Meyer and Smith (2000) had found out that despite the vast literature on job atttitue, the issue of commitment still remain ill-defined and ill-conceptualized. Reseachers argue these dissappointing reseach outcomes are due to a ‘lop-sided' approach towards the study of commitment, which conceptualized as a uni-dimensional construct (Mowday et al., 1982) whereas commitment is actually found to be multidimensional construct comprising three components (Allen and Meyer, 1990). Thus, the relationship between rewards and commitment also required further attention because majority of studies have based their approach solely on the affective component of commitment, negleting the other two; continuance and normative (Dunham et al., 1994; Meyer and Smith, 2000). It is argue that reseach is required to explore further the entencedents, especially, with regard to normative and continuance commitment (Allen and Meyer, 1990; Dunham et al., 1994). Previous study by Neeru Molhotra at el (2007) tends to fill the gaps in the existing literature by doing the comparative effect of extrinsic and intrinsic rewards on the three components of commitment. However, as mention by reseachers, the possible differential antecedent of the three component model of commitment should continue to develop (Culpepper et al., 2004, Hacket et al., 1994; Meyer and Smith, 2000 ; Neeru Molhotra, Pawan Budhwar and Peter Prowse, 2007). Furthermore, it is essential for top management also to understand which rewards mean the most to which employees, given that the bases of thier commitment are distinct. Nevertheless, the great of the greater understanding of this organizational phonemenon increase daily. The major driving force behind this continue recognition of commitment in the management literature for more than three decades is that is often seen as the key of ‘business success' (Benkhoff, 1997).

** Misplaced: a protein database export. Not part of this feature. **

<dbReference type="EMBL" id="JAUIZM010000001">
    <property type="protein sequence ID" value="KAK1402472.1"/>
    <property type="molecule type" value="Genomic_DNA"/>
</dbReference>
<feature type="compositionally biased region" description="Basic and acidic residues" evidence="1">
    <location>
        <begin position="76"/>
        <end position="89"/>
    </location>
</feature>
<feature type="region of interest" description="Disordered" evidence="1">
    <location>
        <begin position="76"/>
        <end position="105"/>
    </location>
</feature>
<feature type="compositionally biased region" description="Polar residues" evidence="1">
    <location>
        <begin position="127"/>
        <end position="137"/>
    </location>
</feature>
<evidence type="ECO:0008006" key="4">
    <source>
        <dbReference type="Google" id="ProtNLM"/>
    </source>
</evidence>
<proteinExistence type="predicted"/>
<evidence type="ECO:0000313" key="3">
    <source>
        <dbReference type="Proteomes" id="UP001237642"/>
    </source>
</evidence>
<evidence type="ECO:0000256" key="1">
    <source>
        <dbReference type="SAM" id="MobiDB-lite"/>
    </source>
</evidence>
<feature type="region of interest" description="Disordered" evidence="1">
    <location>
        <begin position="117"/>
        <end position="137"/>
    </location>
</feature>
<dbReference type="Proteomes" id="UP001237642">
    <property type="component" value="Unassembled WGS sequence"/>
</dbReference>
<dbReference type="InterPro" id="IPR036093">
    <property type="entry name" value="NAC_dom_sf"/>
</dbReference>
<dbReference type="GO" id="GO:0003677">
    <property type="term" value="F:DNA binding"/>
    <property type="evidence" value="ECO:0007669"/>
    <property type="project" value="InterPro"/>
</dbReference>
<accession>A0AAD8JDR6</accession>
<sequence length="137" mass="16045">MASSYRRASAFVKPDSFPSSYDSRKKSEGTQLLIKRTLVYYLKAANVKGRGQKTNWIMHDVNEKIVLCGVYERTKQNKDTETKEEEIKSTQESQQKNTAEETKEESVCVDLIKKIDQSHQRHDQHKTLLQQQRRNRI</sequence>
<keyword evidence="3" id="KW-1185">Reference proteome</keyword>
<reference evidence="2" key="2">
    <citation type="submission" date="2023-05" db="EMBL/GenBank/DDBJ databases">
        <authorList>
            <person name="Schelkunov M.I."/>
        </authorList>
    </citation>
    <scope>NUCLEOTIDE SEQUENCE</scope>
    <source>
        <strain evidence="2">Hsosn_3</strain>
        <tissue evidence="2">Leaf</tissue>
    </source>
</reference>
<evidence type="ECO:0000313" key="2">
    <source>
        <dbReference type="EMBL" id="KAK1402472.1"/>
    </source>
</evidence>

The retail industry has always suffered from high employee turnover rates. High employee turnover is costly to retailers not only because it increases administrative costs in recruiting and training employees but it also reduces the operational capability of the retailer. Good et al (1988) had noted that the retail industry has one of the highest turnover rates at 30 percent. Turnover rate among retail management trainees, the entry position for retailing graduates, had been especially high with one study reporting the employee turnover rate as high as 49 percent. Yet, as Akehurst et al (1995) had noted, despite the importance of personnel issues in the retail industry, retail employment is a comparatively under-researched area.